Obama Fiscal Cliff: The President Is Not Acting Like a Leader in Fiscal Cliff Negotiations

This Monday in Michigan, President Obama made it clear that he would not compromise on raising taxes on the wealthiest Americans. This announcement comes as no surprise since the President included mandatory tax increases on the wealthy in his fiscal cliff proposal released last week.

The president's fiscal cliff solution proves that he has no intention of working with Republicans to come up with a bipartisan bill. The president's proposed solution to the fiscal cliff ignores spending cuts completely and instead raises taxes on the wealthy and greatly expands the power of government. If President Obama was a true leader, he would have a serious conversation about real spending cuts and entitlement reform. 

Currently, the American public blames Republicans for the stalemate in Washington.

This is curious because in 2010 the American people gave Republicans a massive 62 seat swing in congress, reversing the majority away from Democrats. Republicans were charged with passing a national budget (something Democrats did not do with majorities in both sides of congress) and decreasing national spending. The temporary "solution" was the Budget Control Act of 2011 (BCA).

In exchange for a one-time debt limit increase, the BCA forced a serious conversation about spending cuts and created the "super committee" to agree on what should be cut. The bipartisain committee failed to agree on anything and rather than make serious budget decisions, they activated the automatic sequester cuts to government spending. This is the first component to the fiscal cliff. The second is the Bush Tax cuts expiring, both of which happen at the begining of next year.

So where does that leave us?

Last week, the president sent over a solution to avoid going over the fiscal cliff that we will hit at the end of the year. If the president is serious about a bipartisan solution, it should contain serious cuts in spending, especially if he wants to raise taxes on the wealthy.

According to Keith Hennessey, a national public policy expert, the president's plan actually raises spending accross the board.

The president proposes $4 trillion in deficit reduction. $1 trillion of these cuts were already passed in the Budget Control Act of 2011 and another $1 trillion comes from lowering spending caps in Iraq and Afganistan. While the first is double counting, the second is "cutting" spending that has not even been budgeted yet.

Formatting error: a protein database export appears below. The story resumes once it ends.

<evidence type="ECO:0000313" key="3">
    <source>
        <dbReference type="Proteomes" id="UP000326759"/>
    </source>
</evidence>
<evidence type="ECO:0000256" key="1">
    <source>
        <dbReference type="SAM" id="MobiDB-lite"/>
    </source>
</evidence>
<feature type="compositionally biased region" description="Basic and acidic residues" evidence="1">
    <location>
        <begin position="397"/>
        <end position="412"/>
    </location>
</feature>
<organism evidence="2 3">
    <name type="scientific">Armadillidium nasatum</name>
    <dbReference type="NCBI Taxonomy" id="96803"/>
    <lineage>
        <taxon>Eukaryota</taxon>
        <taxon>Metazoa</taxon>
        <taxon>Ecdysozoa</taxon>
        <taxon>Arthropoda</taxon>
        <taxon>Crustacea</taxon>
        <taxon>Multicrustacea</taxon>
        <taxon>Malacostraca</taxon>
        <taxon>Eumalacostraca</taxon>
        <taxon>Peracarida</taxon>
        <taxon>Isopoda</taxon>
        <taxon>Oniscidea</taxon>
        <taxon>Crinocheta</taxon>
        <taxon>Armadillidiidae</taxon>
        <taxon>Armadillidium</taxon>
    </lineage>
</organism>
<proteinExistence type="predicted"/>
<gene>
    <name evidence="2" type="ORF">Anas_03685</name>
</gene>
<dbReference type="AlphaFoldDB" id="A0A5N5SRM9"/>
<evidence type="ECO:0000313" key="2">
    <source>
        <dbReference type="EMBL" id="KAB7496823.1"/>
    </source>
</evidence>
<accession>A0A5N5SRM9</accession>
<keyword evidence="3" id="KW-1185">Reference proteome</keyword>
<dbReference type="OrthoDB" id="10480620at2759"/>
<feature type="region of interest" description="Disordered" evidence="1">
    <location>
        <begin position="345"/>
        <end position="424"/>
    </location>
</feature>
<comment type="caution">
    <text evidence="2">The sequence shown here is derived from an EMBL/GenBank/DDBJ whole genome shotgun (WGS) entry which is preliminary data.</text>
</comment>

The other $2 trillion amounts to $400 billion in mandatory spending savings and $1.6 trillion in tax revenues. Mr. Hennessey also notes that only $106 billion of mandatory savings will go into effect now, "the other $290 might come in 2013 as a result of entitlement reform."

Currently, Republican's are pressing President Obama to figure out exactly where these spending cuts will come from.

In addition, President Obama wants to permanently raise the debt ceiling and permanently extend Medicare payments to doctors, a.k.a. the "doc fix." The last debt ceiling increase cost $400 billion and the "doc fix" will cost about $316 billion over the next decade without a carte blanche.

Regardless of wether or not you agree with the president's accounting methods, his bill increases spending, not decreases it. The majority of Americans do not favor increasing the debt ceiling without a plan for reform.

Critical to any reform plan is for legislators to agree on where these cuts will come from. This is where President Obama has been extremely vague in proposing his own reforms and extremely critical in dismissing Republican reforms (think Paul Ryan). This is also where the President's leadership is needed and has been absent for the past four years.

How much do you trust the information in this article?

Dylan Ewers

I am interested in Austrian Economics and how the Austrian Business Cycle applies to our current financial collapse and recession. I am also intensely interested in how New Institutional Economics (NIE) can explain how our system of government channels a new set of underlying incentives that produce unintended results. I majored in Economics and Business Administration at Hillsdale College. I have been a mortgage broker during the housing crisis, interned at Mercatus/IHS at George Mason University and currently work in commercial real estate in Gerogetown (DC).

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